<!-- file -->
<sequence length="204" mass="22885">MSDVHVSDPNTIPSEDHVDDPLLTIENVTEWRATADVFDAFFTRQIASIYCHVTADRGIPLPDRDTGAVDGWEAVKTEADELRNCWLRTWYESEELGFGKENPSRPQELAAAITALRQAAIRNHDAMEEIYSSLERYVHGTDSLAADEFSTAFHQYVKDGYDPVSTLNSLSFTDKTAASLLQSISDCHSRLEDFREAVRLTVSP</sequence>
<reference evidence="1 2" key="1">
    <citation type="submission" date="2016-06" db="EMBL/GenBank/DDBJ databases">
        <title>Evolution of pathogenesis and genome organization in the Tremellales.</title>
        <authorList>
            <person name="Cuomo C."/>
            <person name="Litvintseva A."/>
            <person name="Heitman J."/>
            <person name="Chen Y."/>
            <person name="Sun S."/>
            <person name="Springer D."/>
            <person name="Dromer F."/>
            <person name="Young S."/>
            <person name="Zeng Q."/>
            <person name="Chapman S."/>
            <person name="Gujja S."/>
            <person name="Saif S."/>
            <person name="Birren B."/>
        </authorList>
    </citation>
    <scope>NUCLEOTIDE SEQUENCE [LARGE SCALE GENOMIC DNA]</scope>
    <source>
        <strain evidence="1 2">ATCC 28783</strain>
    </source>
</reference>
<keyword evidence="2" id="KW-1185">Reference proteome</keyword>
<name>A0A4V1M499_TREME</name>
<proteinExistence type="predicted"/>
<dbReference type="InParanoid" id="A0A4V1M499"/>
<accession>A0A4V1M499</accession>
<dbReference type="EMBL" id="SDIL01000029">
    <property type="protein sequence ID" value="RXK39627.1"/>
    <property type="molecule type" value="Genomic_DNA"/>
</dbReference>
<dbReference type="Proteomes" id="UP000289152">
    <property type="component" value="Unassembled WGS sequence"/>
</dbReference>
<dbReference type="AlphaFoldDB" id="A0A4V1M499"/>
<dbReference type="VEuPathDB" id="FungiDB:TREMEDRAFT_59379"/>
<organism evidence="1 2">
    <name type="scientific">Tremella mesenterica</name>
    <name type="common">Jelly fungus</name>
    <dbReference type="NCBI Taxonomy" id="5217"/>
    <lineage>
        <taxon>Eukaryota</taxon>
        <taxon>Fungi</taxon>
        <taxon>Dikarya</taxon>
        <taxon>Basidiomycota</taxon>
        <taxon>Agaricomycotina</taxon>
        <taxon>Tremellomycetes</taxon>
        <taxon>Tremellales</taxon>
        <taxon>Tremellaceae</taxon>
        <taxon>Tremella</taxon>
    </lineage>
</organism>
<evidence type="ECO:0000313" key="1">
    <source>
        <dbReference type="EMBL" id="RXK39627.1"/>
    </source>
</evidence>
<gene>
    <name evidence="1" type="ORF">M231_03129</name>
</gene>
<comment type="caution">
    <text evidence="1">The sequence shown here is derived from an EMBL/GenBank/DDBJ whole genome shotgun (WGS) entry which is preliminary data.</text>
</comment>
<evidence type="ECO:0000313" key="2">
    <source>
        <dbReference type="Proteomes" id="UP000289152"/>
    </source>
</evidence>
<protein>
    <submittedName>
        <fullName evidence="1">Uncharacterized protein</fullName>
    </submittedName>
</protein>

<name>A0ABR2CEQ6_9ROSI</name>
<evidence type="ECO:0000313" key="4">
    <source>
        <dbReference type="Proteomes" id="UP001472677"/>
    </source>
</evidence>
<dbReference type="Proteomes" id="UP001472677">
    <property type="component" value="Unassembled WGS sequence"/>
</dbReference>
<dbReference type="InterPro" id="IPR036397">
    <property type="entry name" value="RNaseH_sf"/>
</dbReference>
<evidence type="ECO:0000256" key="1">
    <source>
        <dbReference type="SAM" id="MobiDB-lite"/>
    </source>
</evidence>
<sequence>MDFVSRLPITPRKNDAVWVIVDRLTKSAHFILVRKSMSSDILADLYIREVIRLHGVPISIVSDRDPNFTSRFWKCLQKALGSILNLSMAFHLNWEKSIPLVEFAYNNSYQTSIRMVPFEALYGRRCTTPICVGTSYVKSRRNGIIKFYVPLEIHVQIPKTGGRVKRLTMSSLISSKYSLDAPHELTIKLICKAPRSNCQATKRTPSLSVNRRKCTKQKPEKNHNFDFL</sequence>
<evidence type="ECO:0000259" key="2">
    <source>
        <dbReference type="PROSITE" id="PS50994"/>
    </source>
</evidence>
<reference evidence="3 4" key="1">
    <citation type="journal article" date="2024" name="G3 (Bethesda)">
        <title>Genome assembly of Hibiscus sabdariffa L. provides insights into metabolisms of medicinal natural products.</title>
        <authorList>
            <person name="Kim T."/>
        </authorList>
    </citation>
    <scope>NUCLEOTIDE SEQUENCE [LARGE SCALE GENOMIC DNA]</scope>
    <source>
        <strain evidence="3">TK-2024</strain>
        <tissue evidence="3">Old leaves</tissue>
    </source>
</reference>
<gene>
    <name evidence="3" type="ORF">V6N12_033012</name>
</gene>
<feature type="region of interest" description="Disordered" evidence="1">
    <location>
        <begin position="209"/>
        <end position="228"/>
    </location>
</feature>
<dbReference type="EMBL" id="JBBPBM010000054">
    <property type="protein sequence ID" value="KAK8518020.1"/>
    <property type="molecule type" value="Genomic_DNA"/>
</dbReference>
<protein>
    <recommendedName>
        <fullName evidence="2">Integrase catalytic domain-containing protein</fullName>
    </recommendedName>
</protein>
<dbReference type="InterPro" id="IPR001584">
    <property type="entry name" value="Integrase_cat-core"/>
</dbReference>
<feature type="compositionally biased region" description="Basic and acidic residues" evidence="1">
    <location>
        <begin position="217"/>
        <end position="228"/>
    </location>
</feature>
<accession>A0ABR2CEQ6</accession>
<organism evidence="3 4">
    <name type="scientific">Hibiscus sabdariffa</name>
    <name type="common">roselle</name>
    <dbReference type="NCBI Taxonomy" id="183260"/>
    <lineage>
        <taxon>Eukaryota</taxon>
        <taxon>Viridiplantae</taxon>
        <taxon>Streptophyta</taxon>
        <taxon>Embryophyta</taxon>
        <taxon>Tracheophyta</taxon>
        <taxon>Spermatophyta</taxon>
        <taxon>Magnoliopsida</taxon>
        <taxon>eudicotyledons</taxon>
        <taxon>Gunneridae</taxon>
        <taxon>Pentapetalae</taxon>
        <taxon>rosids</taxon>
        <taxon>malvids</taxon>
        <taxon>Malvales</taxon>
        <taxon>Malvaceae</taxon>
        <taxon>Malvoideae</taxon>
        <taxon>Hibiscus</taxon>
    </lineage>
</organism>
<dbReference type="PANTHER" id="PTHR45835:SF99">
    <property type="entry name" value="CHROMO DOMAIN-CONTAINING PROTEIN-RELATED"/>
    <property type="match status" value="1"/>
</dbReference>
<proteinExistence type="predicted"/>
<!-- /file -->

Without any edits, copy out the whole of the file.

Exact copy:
<sequence length="204" mass="22885">MSDVHVSDPNTIPSEDHVDDPLLTIENVTEWRATADVFDAFFTRQIASIYCHVTADRGIPLPDRDTGAVDGWEAVKTEADELRNCWLRTWYESEELGFGKENPSRPQELAAAITALRQAAIRNHDAMEEIYSSLERYVHGTDSLAADEFSTAFHQYVKDGYDPVSTLNSLSFTDKTAASLLQSISDCHSRLEDFREAVRLTVSP</sequence>
<reference evidence="1 2" key="1">
    <citation type="submission" date="2016-06" db="EMBL/GenBank/DDBJ databases">
        <title>Evolution of pathogenesis and genome organization in the Tremellales.</title>
        <authorList>
            <person name="Cuomo C."/>
            <person name="Litvintseva A."/>
            <person name="Heitman J."/>
            <person name="Chen Y."/>
            <person name="Sun S."/>
            <person name="Springer D."/>
            <person name="Dromer F."/>
            <person name="Young S."/>
            <person name="Zeng Q."/>
            <person name="Chapman S."/>
            <person name="Gujja S."/>
            <person name="Saif S."/>
            <person name="Birren B."/>
        </authorList>
    </citation>
    <scope>NUCLEOTIDE SEQUENCE [LARGE SCALE GENOMIC DNA]</scope>
    <source>
        <strain evidence="1 2">ATCC 28783</strain>
    </source>
</reference>
<keyword evidence="2" id="KW-1185">Reference proteome</keyword>
<name>A0A4V1M499_TREME</name>
<proteinExistence type="predicted"/>
<dbReference type="InParanoid" id="A0A4V1M499"/>
<accession>A0A4V1M499</accession>
<dbReference type="EMBL" id="SDIL01000029">
    <property type="protein sequence ID" value="RXK39627.1"/>
    <property type="molecule type" value="Genomic_DNA"/>
</dbReference>
<dbReference type="Proteomes" id="UP000289152">
    <property type="component" value="Unassembled WGS sequence"/>
</dbReference>
<dbReference type="AlphaFoldDB" id="A0A4V1M499"/>
<dbReference type="VEuPathDB" id="FungiDB:TREMEDRAFT_59379"/>
<organism evidence="1 2">
    <name type="scientific">Tremella mesenterica</name>
    <name type="common">Jelly fungus</name>
    <dbReference type="NCBI Taxonomy" id="5217"/>
    <lineage>
        <taxon>Eukaryota</taxon>
        <taxon>Fungi</taxon>
        <taxon>Dikarya</taxon>
        <taxon>Basidiomycota</taxon>
        <taxon>Agaricomycotina</taxon>
        <taxon>Tremellomycetes</taxon>
        <taxon>Tremellales</taxon>
        <taxon>Tremellaceae</taxon>
        <taxon>Tremella</taxon>
    </lineage>
</organism>
<evidence type="ECO:0000313" key="1">
    <source>
        <dbReference type="EMBL" id="RXK39627.1"/>
    </source>
</evidence>
<gene>
    <name evidence="1" type="ORF">M231_03129</name>
</gene>
<comment type="caution">
    <text evidence="1">The sequence shown here is derived from an EMBL/GenBank/DDBJ whole genome shotgun (WGS) entry which is preliminary data.</text>
</comment>
<evidence type="ECO:0000313" key="2">
    <source>
        <dbReference type="Proteomes" id="UP000289152"/>
    </source>
</evidence>
<protein>
    <submittedName>
        <fullName evidence="1">Uncharacterized protein</fullName>
    </submittedName>
</protein>

<name>A0ABR2CEQ6_9ROSI</name>
<evidence type="ECO:0000313" key="4">
    <source>
        <dbReference type="Proteomes" id="UP001472677"/>
    </source>
</evidence>
<dbReference type="Proteomes" id="UP001472677">
    <property type="component" value="Unassembled WGS sequence"/>
</dbReference>
<dbReference type="InterPro" id="IPR036397">
    <property type="entry name" value="RNaseH_sf"/>
</dbReference>
<evidence type="ECO:0000256" key="1">
    <source>
        <dbReference type="SAM" id="MobiDB-lite"/>
    </source>
</evidence>
<sequence>MDFVSRLPITPRKNDAVWVIVDRLTKSAHFILVRKSMSSDILADLYIREVIRLHGVPISIVSDRDPNFTSRFWKCLQKALGSILNLSMAFHLNWEKSIPLVEFAYNNSYQTSIRMVPFEALYGRRCTTPICVGTSYVKSRRNGIIKFYVPLEIHVQIPKTGGRVKRLTMSSLISSKYSLDAPHELTIKLICKAPRSNCQATKRTPSLSVNRRKCTKQKPEKNHNFDFL</sequence>
<evidence type="ECO:0000259" key="2">
    <source>
        <dbReference type="PROSITE" id="PS50994"/>
    </source>
</evidence>
<reference evidence="3 4" key="1">
    <citation type="journal article" date="2024" name="G3 (Bethesda)">
        <title>Genome assembly of Hibiscus sabdariffa L. provides insights into metabolisms of medicinal natural products.</title>
        <authorList>
            <person name="Kim T."/>
        </authorList>
    </citation>
    <scope>NUCLEOTIDE SEQUENCE [LARGE SCALE GENOMIC DNA]</scope>
    <source>
        <strain evidence="3">TK-2024</strain>
        <tissue evidence="3">Old leaves</tissue>
    </source>
</reference>
<gene>
    <name evidence="3" type="ORF">V6N12_033012</name>
</gene>
<feature type="region of interest" description="Disordered" evidence="1">
    <location>
        <begin position="209"/>
        <end position="228"/>
    </location>
</feature>
<dbReference type="EMBL" id="JBBPBM010000054">
    <property type="protein sequence ID" value="KAK8518020.1"/>
    <property type="molecule type" value="Genomic_DNA"/>
</dbReference>
<protein>
    <recommendedName>
        <fullName evidence="2">Integrase catalytic domain-containing protein</fullName>
    </recommendedName>
</protein>
<dbReference type="InterPro" id="IPR001584">
    <property type="entry name" value="Integrase_cat-core"/>
</dbReference>
<feature type="compositionally biased region" description="Basic and acidic residues" evidence="1">
    <location>
        <begin position="217"/>
        <end position="228"/>
    </location>
</feature>
<accession>A0ABR2CEQ6</accession>
<organism evidence="3 4">
    <name type="scientific">Hibiscus sabdariffa</name>
    <name type="common">roselle</name>
    <dbReference type="NCBI Taxonomy" id="183260"/>
    <lineage>
        <taxon>Eukaryota</taxon>
        <taxon>Viridiplantae</taxon>
        <taxon>Streptophyta</taxon>
        <taxon>Embryophyta</taxon>
        <taxon>Tracheophyta</taxon>
        <taxon>Spermatophyta</taxon>
        <taxon>Magnoliopsida</taxon>
        <taxon>eudicotyledons</taxon>
        <taxon>Gunneridae</taxon>
        <taxon>Pentapetalae</taxon>
        <taxon>rosids</taxon>
        <taxon>malvids</taxon>
        <taxon>Malvales</taxon>
        <taxon>Malvaceae</taxon>
        <taxon>Malvoideae</taxon>
        <taxon>Hibiscus</taxon>
    </lineage>
</organism>
<dbReference type="PANTHER" id="PTHR45835:SF99">
    <property type="entry name" value="CHROMO DOMAIN-CONTAINING PROTEIN-RELATED"/>
    <property type="match status" value="1"/>
</dbReference>
<proteinExistence type="predicted"/>